Gaming regulators want bright lines on online lottery

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BOSTON, Mass. (WWLP)–With the House and Senate again poised to settle whether to allow the Mass. Lottery to sell its products online , the Mass. Gaming Commission is watching closely and reviving an argument it first made in 2017.

After it was struck down in House-Senate negotiations last year, representatives voted again in late April to authorize online Lottery sales in their fiscal 2025 budget. The authorization was not included in the Senate Ways and Means Committee’s fiscal 2025 budget released this week and the chamber has not shown much interest in revisiting the topic since it narrowly approved online Lottery sales in a 2016 bill. Unless the measure is added to the Senate budget through an amendment, the issue is likely to be decided by a six-person conference committee that will be appointed in the coming weeks to craft a compromise budget.

Regulators at the Gaming Commission, which made its own shift into the online gambling world with legal sports betting last year, want to get out in front of the possibility that the Lottery does the same. The commission is starting to lobby the Legislature to clearly define roles if it’s going to allow another type of online gambling, hoping to avoid issues that have cropped up in other states by ensuring the Gaming Commission and Lottery would each know their lane and stay within it.

“Whatever the Legislature does in regards to iLottery and granting it or not granting it, I have no — no pun intended — I have no horse in this race,” Commissioner Brad Hill, who served more than 20 years in the House, said Thursday. “But I do want to make sure that the language that’s adopted, we know exactly what the Lottery will be doing, or their responsibilities, and what our responsibilities will be. Because, again, in other jurisdictions it hasn’t been clear and there have been some issues.”

Hill recommended, and other commissioners agreed, that the Gaming Commission staff should get in touch with staffers in the Legislature and at the Lottery to “hope and make sure that we have clarifying language in whatever is done in the Legislature to ensure that there is no gray areas.”

For years, Treasurer Deborah Goldberg and Lottery officials have argued that the Lottery needs the ability to sell its products online in order to compete with casinos, daily fantasy sports and legal sports betting, and still generate around $1 billion a year for local aid. The topic of online lottery sales has been around for more than a decade — former Treasurer Steve Grossman appointed a task force to look into it in early 2012, just months after Gov. Deval Patrick signed the expanded gaming law.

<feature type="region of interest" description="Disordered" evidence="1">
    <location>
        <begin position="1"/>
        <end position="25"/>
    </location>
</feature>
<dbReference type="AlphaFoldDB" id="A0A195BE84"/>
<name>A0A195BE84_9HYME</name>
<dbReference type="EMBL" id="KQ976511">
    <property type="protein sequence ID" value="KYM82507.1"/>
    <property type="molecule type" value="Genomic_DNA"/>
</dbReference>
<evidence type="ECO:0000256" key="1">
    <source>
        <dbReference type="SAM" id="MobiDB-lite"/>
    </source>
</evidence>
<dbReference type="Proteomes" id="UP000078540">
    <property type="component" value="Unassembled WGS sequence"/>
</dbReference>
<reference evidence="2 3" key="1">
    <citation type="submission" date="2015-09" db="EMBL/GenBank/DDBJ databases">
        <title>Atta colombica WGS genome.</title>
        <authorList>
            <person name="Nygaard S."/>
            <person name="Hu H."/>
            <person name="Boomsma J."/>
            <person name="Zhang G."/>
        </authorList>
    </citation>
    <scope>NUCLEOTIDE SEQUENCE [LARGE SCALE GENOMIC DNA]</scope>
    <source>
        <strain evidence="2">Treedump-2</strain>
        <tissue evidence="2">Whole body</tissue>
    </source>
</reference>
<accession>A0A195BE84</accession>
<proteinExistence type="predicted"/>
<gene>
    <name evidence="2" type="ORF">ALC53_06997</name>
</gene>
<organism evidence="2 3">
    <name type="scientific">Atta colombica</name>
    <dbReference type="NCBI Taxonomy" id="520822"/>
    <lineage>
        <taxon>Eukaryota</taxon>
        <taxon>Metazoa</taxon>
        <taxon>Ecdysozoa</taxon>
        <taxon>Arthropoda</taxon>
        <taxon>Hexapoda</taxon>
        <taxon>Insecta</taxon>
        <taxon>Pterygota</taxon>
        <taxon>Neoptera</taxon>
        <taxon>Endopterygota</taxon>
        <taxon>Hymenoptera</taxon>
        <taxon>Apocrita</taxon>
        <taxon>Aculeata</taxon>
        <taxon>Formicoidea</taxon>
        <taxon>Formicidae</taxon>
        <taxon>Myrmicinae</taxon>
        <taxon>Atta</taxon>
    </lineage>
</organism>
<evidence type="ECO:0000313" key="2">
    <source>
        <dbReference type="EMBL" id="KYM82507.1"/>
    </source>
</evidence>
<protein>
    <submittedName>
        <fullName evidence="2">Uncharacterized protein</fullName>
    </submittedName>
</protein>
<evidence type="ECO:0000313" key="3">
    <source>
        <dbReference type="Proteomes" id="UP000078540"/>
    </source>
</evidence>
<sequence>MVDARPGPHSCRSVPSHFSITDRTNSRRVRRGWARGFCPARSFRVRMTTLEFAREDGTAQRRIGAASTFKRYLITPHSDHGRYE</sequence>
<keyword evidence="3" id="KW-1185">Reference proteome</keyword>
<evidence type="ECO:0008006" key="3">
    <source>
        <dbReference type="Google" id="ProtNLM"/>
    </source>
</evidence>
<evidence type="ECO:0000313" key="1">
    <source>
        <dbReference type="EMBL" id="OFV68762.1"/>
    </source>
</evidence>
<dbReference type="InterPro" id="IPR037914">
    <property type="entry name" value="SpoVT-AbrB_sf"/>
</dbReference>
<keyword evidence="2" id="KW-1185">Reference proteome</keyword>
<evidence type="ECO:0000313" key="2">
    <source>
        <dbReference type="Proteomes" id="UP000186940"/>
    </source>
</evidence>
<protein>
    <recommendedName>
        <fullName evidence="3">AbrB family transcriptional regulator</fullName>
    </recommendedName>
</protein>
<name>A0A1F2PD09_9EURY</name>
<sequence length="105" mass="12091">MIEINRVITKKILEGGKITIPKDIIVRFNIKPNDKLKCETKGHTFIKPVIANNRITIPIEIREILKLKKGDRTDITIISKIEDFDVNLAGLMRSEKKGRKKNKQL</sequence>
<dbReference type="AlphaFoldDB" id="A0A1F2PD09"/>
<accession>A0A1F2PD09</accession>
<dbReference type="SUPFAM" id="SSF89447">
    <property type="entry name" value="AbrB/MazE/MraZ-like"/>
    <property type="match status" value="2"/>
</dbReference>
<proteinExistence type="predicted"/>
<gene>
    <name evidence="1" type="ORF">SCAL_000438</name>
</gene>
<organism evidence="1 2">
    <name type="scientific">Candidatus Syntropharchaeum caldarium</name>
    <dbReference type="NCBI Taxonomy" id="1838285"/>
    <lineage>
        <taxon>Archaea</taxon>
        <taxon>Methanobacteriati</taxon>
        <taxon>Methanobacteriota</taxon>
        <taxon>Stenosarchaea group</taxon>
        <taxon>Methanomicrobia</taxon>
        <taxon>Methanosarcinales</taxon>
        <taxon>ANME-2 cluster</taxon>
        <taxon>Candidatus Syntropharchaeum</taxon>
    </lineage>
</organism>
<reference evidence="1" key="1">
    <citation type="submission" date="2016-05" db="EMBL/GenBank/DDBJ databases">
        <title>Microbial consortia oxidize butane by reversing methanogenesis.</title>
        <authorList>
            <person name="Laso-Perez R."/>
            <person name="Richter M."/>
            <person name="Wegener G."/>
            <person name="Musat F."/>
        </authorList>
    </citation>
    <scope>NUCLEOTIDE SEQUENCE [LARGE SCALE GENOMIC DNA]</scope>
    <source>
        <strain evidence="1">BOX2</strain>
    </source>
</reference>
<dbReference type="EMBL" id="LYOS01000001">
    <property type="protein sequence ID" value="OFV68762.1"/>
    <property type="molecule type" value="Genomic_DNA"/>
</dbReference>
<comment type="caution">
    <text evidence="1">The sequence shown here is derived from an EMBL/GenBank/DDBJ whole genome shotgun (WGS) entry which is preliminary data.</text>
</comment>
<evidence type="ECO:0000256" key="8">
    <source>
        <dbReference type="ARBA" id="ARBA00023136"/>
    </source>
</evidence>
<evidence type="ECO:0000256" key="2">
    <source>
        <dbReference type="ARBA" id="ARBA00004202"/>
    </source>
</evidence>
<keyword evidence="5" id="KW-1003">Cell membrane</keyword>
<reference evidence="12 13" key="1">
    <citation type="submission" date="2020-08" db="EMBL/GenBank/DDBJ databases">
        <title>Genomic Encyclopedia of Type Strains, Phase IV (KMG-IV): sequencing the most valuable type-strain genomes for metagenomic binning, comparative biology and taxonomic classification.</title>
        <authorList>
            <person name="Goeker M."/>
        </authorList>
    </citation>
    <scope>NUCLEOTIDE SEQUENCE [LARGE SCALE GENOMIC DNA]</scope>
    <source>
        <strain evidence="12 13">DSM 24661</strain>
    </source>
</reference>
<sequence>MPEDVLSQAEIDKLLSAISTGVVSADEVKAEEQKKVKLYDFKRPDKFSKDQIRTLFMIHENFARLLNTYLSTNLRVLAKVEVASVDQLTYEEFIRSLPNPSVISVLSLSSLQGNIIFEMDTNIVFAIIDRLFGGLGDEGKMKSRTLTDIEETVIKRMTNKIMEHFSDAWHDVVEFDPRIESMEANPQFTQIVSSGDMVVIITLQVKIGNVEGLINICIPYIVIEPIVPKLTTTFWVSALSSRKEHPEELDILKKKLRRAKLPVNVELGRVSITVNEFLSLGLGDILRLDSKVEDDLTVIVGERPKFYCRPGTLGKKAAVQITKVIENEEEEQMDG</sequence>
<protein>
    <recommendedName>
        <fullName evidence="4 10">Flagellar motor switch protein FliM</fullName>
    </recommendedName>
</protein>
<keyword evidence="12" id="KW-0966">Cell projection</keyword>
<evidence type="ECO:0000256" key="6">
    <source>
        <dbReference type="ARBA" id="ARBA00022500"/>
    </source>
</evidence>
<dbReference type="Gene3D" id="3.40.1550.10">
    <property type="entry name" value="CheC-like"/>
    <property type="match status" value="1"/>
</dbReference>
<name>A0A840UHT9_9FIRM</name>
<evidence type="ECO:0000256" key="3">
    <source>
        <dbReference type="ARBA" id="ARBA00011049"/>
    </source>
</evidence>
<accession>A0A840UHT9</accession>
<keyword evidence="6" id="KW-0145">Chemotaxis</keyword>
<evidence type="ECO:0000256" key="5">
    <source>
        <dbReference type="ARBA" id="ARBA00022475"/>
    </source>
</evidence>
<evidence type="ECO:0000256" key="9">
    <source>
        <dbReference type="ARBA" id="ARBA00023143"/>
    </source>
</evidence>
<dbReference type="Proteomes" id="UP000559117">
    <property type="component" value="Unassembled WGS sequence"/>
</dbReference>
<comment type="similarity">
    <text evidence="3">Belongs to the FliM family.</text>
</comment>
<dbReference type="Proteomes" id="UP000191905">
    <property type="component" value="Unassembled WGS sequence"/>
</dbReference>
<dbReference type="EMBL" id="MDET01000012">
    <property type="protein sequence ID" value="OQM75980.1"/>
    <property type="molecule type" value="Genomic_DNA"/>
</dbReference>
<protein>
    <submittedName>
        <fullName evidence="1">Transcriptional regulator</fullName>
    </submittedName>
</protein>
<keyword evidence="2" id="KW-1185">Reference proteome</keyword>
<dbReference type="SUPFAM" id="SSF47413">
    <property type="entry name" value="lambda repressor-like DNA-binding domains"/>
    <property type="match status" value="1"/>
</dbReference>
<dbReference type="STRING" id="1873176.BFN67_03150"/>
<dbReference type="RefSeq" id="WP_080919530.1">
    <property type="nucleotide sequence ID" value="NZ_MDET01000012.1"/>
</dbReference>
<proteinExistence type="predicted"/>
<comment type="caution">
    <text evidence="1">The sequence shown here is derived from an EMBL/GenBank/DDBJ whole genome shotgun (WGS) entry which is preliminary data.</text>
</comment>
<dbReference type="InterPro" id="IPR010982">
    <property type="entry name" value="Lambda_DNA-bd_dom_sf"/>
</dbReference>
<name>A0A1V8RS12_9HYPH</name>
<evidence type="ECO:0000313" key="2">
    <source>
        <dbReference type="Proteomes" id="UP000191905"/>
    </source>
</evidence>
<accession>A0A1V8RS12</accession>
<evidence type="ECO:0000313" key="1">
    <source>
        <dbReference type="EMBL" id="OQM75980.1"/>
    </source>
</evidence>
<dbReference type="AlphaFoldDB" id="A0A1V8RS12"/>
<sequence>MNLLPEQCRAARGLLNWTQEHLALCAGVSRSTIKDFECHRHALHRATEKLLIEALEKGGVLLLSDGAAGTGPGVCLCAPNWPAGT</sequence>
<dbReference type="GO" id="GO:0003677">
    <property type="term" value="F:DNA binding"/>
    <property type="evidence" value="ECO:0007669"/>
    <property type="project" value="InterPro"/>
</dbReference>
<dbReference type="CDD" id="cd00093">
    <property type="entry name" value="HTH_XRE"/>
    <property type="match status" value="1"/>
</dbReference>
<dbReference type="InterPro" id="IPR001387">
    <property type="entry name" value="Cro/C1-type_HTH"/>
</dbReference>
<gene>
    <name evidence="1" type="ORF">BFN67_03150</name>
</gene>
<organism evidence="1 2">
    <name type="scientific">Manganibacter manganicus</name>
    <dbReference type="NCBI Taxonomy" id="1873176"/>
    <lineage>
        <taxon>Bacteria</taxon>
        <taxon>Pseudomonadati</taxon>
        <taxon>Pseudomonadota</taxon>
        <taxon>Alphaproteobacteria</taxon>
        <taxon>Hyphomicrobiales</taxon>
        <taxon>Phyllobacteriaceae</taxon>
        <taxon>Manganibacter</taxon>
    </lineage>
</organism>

In 2017, then-Chairman Stephen Crosby sent a letter to key lawmakers on behalf of the Gaming Commission, arguing that proposed legislation related to online lotteries needed more specificity around exactly what the Lottery would be allowed to sell online.

“The MGC believes that the type of lottery products that will be offered online require a definition to avoid future conflict with online casino gaming or other types of online gaming, to the extent they are legalized in the Commonwealth. The lack of such a definition is problematic given the very broad definition of a ‘lottery’ in Massachusetts case law,” Crosby wrote ahead of a September 2017 hearing on three online lottery bills. “Courts have broadly defined the term ‘lottery’ to include any activities that contain ‘(1) the payment of a price for (2) the possibility of winning a prize, depending upon (3) hazard or chance.’ Utilizing this definition and failing to clarify the exact nature of the games that the Lottery Commission would be offering online would invariably lead to confusion.”

Crosby’s letter added, “The MGC believes that there are balanced approaches that would allow the lottery to expand while at the same time acknowledging the likelihood of casino and other gaming interests advancing into the online realm.”

The 2017 letter also proposed a definition of “online lottery games” that explicitly detailed what types of games would be part of the Lottery’s sphere of influence.

The plan embraced by the House last month calls for online Lottery sales to serve as a revenue source for an expensive new program the state has recently taken on, the Commonwealth Cares for Children grants to early education and care providers. The House padded its $475 million budget investment in C3 grants with $100 million from planned online Lottery sales.

Tying new revenues to popular grants appears to be a tactic to build support, but online Lottery sales would not be authorized under the budget that the Senate Ways and Means Committee released this week. Senate budget chief Michael Rodrigues said the Senate has heard opposition to the idea from retailers and doesn’t think the sales would help in fiscal year 2025 anyways.

“First of all, even if we did authorize it, the treasurer testified at a Ways and Means hearing that it would be 14 months from the time of authorization to the time that it will actually generate any revenue, so there’d be no revenue generated in this budget, even if we did authorize online Lottery,” Rodrigues told reporters this week. “And we’ve heard a lot of concerns from brick and mortar retailers, convenience stores and package stores that rely on the Lottery for their business that it would hurt their business.”

The Senate has previously supported the idea of online Lottery products — the branch voted 22-17 in 2016 to add online Lottery authorization to that year’s economic development bill. In that case, the House did not go along and the provision did not survive conference committee talks.